OPINION CONCLUSIONS: Directive 2019/1937 also closes the circle on Transparency. A new fundamental right, that of access to information, has emerged. This right is particularly linked to public administrations

FIRST.- The enactment of Law 19/2013 by Mariano Rajoy’s executive established a Law on Transparency. Even so, it left Spain at a lower level than other European countries: the Spanish law did not recognize access to public information as a fundamental right. This did not go unnoticed in Brussels.

SECOND.- In practice, one out of every three requests for transparency is not accepted for formal reasons, and another third is accepted because of the explicit will of the administration, which knows that, even if it is condemned to reply, years will pass and the petitioner will exhaust his resources and probably also his/ her patience. One of the main excuses is precisely the rejection of the petition in order to protect personal data. The rule has now changed; the procedure will have to go through the complaint channels of Directive 2019/1937.

THIRD.- With the approval of the Maastricht Treaty (TEU) and, subsequently, with the entry into force of the Treaty of Amsterdam, the right of access to Community documents has become an autonomous fundamental right, independent of freedom of expression and the general right to receive information, associated with Community citizenship, which is essential for considering the European Community as a democratic “State” within the meaning of Article 6 of the TEU.

FOURTH.- As part of the right to good administration, the Charter of Fundamental Rights includes the right to transparency, i.e. “the right of every person to have access to the administrative file concerning him or her, subject to respect for the legitimate interests of confidentiality and professional and business secrecy” (Article 41) and the right of access to documents by providing that “any citizen of the Union and any natural or legal person residing or having its registered office in a Member State has a right of access to European Parliament, Council and Commission documents” (Article 42).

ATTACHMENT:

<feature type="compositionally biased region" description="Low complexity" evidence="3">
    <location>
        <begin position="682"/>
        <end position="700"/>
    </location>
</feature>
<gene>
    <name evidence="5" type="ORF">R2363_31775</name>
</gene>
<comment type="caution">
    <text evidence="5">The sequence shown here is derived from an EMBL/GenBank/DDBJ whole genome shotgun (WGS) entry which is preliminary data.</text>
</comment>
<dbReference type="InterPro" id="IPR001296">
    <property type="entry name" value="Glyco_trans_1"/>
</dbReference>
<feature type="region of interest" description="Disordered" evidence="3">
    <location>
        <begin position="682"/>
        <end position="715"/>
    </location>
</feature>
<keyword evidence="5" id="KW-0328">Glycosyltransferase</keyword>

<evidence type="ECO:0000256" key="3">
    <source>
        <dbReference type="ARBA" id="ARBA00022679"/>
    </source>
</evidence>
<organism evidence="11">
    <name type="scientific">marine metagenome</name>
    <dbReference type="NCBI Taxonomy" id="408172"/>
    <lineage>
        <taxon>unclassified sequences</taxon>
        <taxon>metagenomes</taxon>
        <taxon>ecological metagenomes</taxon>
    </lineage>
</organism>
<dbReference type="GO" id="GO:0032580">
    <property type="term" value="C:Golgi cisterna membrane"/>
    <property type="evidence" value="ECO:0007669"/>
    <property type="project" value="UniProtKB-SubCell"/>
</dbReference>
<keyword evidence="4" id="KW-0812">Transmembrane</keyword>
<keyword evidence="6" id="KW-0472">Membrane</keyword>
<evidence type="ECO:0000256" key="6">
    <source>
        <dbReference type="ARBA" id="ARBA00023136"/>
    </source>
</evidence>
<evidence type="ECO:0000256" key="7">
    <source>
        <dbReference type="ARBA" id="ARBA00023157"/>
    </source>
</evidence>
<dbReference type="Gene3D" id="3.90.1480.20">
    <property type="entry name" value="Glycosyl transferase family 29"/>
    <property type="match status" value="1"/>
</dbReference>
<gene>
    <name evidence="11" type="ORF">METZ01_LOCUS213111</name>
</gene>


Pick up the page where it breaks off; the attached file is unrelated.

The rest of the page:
FIFTH.- The designation of access to information as a fundamental right, with the same legal categorization as the right to life or privacy, must preside over any relationship between the state and the citizen. And it has been established as absolute with a few limitations: data protection when it cannot be made anonymous, intellectual property and national security.

SIXTH.- Access to information is a fundamental right. The Charter of Fundamental Rights of the European Union states that everyone has the right to freedom of expression, which includes freedom to hold opinions and to receive and impart information and ideas without interference by public authority and regardless of frontiers.

SEVENTH.- The documents produced by public sector bodies of an executive, legislative or judicial nature constitute a broad, diverse and valuable set of resources that can benefit society. Providing this information, including dynamic data, in a commonly used electronic format allows citizens and legal entities to find new ways to use it and to create new and innovative products and services. Any document they have produced, in any format, is public.

EIGHTH.- All data from all public bodies are included without exception, from the Constitutional Court to the Royal House, from police activities to prisons, including data on the transparency of Members of Parliament and public registers.

NINTH.- Fees for the reuse of documents are a major market entry barrier for emerging companies and SMEs. Documents should therefore be made available for re-use free of charge and, where charges are necessary, these should in principle be limited to marginal costs.

TENTH.- Open access to data means the practice of offering end users free online access to research results, with no restrictions on use and reuse other than the possibility of requiring acknowledgement of authorship.